On Monday, Singe made his way to the bazaar and located the shop with the best quality vinyl floorings, picked out a color and did some bargaining on the price. He then made his way back to camp. I was at the camp visiting Pau Nyima, so we made a plan to meet Singe at the open space at the front of the camp and travel together back to the shop so I could see his choice and pay for it. He had chosen a beautiful pattern with browns and golds. After completing the transaction, he headed back to the camp with the vinyl and Migmar and I returned Lakeside. Tsamchoe and Dechen requested that the flooring be put in on Wednesday. They had consulted the Tibetan astrological calendar and saw that Tuesday was not an auspicious day for this kind of work…which worked great for me because Wednesday was the day I was to return to the camp to deliver the food and shelter stipends to the olds ones. When Migmar and I arrived on Wednesday morning, all of Tsamchoe and Dechen’s belongings were outside the house and Singe and two of his friends were putting down the vinyl. I took a couple of photos and said we’d be back to see the finished product. When we returned after delivering the other stipends, it was all done and the furniture was back in place. It was beautiful! The color Singe picked matched the color on their walls. The two old ladies had made special bread and were feeding the guys. Singe noticed that their water tap was leaking outside…and that the drain was plugged, so he offered to fix this also and his friend went and brought back a metal pipe and they unplugged the drain. I paid Singe and thanked him from the bottom of my heart. His next project is to arrange for a shower room to be created for his father, with a solar panel on top for hot water. Last year a sit down toilet, this year a new, hot shower.
This week we also delivered two new stoves…one to Jamyang and her brothers; and one to Tsedo and her two husbands. We had dropped them off earlier in the week, and when we arrived on Wednesday with the stipends the stoves were all set up and functioning. They kept expressing deep gratitude for such a basic need. They served Tibetan butter tea, which I’ve come to really love. It’s thick and salty and made out of tea, milk, butter and salt that they churn in a tall bamboo container. You take a sip of the tea, and they quickly refill your cup. To not allow them to refill your cup at least two times goes against their customs. And despite my request that they not bother to make food for me, there is always bread, pancakes and hard boiled eggs. I left with a very full bladder.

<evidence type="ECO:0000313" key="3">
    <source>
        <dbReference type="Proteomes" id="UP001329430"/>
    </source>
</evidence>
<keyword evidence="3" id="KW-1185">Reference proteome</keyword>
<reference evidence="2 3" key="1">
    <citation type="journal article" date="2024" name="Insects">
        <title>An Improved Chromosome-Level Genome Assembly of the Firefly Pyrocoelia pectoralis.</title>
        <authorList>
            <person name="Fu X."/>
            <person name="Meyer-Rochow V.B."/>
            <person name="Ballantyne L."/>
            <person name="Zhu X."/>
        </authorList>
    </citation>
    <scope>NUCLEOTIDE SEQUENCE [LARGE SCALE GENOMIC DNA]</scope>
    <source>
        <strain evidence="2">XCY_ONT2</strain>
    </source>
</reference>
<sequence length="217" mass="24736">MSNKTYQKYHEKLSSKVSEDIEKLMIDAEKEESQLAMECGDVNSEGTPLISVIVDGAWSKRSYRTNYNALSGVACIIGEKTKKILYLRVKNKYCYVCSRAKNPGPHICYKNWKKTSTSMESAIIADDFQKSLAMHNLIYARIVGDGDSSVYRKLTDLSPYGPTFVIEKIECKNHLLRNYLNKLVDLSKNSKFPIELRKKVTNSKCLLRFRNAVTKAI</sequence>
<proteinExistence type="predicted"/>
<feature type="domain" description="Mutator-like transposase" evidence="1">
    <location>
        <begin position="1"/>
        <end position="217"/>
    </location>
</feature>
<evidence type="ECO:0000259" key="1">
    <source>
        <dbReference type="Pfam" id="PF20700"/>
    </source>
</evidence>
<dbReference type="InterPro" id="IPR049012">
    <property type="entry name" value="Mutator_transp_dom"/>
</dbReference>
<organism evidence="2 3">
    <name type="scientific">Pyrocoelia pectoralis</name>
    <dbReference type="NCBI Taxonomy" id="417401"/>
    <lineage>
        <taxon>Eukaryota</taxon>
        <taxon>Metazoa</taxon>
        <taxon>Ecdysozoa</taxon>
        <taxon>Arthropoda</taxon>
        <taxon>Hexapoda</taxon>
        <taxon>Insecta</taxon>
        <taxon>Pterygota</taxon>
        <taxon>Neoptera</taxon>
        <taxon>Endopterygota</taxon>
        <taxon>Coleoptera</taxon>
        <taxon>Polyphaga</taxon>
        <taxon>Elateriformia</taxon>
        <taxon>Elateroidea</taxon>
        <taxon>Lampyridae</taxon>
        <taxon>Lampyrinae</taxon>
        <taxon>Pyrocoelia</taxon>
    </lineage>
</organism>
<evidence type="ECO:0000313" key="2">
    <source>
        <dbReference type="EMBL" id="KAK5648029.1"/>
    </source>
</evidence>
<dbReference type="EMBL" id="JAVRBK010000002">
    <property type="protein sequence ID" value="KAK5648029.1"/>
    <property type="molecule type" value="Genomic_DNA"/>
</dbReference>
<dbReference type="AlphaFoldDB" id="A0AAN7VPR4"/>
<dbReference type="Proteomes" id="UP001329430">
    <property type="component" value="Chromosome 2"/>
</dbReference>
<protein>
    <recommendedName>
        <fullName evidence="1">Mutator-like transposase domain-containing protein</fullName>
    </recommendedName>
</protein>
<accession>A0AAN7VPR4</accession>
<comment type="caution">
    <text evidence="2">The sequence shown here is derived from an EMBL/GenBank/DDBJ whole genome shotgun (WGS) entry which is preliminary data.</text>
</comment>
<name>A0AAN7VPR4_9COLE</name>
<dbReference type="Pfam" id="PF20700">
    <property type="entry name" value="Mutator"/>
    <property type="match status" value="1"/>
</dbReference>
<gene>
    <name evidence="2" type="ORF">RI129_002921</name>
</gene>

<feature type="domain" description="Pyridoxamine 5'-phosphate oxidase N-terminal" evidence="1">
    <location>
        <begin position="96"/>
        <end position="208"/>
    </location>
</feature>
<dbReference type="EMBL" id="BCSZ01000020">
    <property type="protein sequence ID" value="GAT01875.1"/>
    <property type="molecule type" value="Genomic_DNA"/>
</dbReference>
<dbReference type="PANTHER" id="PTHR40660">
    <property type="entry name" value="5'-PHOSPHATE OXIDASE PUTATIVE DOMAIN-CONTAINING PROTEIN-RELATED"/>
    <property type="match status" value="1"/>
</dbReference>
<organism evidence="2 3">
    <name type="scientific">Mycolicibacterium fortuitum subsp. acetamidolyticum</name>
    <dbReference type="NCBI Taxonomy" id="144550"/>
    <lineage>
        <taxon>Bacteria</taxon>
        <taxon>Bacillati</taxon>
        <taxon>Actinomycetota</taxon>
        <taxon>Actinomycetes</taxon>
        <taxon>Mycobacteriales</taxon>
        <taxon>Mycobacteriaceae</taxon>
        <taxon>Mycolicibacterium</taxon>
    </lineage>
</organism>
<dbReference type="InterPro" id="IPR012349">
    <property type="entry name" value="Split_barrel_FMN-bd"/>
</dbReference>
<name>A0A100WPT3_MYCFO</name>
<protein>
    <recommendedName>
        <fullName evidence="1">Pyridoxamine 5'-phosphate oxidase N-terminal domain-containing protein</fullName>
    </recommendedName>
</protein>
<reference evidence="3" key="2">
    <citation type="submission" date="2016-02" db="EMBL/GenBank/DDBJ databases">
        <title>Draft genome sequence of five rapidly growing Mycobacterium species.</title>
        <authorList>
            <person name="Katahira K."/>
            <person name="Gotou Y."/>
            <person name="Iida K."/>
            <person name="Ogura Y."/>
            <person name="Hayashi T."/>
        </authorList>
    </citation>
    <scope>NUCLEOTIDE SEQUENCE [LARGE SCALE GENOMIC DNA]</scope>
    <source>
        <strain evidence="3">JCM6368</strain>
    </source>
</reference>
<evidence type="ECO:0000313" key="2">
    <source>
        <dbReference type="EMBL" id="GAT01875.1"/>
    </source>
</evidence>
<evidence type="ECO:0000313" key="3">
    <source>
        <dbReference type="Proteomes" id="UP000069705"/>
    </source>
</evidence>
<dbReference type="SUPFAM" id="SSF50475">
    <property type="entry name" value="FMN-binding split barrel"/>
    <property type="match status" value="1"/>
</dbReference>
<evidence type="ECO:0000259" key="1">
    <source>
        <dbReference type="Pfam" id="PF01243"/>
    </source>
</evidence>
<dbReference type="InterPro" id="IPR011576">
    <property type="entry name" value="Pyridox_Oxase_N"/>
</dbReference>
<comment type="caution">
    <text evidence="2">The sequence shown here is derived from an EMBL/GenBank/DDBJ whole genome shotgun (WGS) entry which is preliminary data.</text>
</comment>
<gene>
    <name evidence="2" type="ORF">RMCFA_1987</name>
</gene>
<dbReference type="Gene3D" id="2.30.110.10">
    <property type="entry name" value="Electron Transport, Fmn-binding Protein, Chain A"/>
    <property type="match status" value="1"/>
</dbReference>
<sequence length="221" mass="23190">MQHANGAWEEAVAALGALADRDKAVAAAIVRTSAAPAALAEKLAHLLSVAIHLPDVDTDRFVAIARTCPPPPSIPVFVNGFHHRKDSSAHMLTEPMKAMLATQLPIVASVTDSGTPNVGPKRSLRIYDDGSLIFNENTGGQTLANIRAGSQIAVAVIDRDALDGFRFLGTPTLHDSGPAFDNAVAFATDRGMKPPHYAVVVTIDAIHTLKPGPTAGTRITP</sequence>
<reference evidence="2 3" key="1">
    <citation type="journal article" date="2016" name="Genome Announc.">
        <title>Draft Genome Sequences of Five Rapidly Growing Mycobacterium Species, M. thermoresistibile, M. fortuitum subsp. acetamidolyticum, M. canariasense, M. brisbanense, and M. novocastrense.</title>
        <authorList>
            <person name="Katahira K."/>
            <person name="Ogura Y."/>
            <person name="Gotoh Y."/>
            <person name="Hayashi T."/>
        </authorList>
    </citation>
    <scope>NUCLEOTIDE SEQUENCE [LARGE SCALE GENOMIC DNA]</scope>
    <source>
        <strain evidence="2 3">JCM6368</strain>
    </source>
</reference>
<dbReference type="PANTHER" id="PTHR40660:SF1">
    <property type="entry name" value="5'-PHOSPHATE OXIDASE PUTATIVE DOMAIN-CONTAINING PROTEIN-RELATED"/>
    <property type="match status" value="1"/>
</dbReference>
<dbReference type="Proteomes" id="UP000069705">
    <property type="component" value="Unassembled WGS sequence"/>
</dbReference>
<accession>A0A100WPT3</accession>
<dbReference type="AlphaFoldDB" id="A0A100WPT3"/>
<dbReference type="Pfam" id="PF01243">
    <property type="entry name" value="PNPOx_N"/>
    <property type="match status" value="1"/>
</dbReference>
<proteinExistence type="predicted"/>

I had a quest this week to find a friend of my Fathers who was in the area on a Habitat for Humanity project. I had met Ralph years ago here in Nepal, when he had come to the country to volunteer in a hospital in Kathmandu. He is a retired physician. At that time, he had heard from my Father that I was in Pokhara and had come to find me and see if I was alright. We have kept in touch over the years and he emailed during the summer that he, his daughter and her husband would be in Pokhara October 1-10. The talk of all of the area is of this project. Five hundred foreigners from many countries have come to build 40 bamboo houses in the Leknath area. Friday morning, Laxman picked up Bel and I at 7:15 AM and we headed to that area. It turns out, this is Laxman’s village. He seemed to know everyone we passed on the steep winding road. We asked everyone we passed if they knew where Ralph was…and wandered up and down the road to where the different houses were…but had no luck. Laxman had me write down Ralph’s name and he was going to work his taxi driver network. Sadly, I never made contact…so Ralph…if you are reading this…I tried to find you.
Babita has arrived with Baby Izane to stay with us now that her chicken pox are gone. And her husband Dhan Bahadur has arrived from his army training in Kathamndu. This means the wedding ceremony is on!
October 3, 2010
Good Morning (at least on this side of the world)!
I am settling into my life over here…slowly staying awake a little bit longer each evening and sleeping a little bit longer each morning. The weather continues to be hot and muggy…with huge deluges of rain. When the storms come, we batten down the hatches and place containers everywhere to catch as much run off as possible from the roof. Everywhere I walk I hear ‘Sarah Didi ayo’ (didi is a kinship term for older sister or term of respect…Sarah has come) or ‘Sarah Phupu ayo’ (Aunty Sarah has come’)…followed by ‘khaili aunu bayo’ (when did you come). They put their hands together in prayer form and shout ‘Namaste’. I think I’ve been able to meet just about everyone who is a part of my sphere while here.